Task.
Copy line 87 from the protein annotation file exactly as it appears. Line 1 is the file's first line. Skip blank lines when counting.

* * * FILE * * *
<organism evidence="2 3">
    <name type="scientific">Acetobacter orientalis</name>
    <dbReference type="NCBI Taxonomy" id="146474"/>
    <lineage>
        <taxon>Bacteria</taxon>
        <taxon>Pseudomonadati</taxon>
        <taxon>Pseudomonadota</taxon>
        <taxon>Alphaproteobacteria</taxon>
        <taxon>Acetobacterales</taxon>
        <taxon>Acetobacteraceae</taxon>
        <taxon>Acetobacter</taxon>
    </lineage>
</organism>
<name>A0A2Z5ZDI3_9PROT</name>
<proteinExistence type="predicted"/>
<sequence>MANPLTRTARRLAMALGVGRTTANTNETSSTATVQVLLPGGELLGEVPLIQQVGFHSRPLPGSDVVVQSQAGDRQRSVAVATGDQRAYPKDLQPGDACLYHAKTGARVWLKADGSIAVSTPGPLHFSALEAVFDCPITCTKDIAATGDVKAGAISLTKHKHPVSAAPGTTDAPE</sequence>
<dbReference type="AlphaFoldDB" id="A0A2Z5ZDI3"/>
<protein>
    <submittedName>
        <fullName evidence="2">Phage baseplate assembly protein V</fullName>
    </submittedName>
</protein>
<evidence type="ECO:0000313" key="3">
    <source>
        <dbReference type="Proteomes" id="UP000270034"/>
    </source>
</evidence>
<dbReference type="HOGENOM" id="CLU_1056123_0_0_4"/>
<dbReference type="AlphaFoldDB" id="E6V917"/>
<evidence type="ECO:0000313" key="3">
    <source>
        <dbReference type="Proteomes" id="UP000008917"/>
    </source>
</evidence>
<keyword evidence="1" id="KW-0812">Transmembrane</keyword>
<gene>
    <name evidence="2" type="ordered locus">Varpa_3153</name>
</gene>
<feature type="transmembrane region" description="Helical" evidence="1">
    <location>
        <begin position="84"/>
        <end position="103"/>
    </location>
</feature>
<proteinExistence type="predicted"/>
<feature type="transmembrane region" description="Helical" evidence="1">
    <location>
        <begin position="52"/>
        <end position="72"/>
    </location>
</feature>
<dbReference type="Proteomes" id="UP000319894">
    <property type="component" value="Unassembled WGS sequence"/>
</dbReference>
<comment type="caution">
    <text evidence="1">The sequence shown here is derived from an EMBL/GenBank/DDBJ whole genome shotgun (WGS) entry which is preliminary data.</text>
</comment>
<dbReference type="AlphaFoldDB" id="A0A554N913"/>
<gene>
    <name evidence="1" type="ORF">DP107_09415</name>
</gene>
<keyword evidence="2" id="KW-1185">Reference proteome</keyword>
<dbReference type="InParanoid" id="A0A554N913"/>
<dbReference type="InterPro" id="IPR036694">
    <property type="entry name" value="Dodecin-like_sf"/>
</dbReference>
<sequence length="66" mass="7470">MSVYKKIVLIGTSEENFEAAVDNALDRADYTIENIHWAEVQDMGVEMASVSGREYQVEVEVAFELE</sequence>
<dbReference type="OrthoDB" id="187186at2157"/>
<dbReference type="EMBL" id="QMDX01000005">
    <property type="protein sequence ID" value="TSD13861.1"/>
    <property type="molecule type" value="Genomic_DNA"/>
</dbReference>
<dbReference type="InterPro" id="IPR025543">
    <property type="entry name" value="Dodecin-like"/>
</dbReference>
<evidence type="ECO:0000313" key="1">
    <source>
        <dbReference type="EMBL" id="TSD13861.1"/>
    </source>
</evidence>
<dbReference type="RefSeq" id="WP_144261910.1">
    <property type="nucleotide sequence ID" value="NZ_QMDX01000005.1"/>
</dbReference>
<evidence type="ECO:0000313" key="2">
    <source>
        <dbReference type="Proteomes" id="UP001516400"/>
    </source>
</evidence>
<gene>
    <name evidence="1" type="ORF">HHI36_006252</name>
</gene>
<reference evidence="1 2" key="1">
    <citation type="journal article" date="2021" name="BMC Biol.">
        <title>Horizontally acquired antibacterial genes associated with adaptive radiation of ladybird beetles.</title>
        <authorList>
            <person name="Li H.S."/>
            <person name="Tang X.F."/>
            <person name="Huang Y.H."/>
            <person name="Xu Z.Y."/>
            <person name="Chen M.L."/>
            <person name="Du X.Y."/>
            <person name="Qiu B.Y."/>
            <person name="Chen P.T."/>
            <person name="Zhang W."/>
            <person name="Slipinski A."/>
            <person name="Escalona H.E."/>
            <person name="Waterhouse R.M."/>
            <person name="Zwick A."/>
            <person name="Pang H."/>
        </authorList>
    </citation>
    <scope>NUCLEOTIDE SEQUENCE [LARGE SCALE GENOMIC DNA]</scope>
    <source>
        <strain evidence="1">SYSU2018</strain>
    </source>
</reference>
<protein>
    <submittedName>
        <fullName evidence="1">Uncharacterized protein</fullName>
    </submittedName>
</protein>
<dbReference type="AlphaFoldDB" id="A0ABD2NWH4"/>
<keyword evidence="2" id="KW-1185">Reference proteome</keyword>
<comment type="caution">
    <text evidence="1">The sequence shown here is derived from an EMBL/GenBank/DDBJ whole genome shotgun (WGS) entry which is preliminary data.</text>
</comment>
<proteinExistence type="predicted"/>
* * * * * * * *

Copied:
    </source>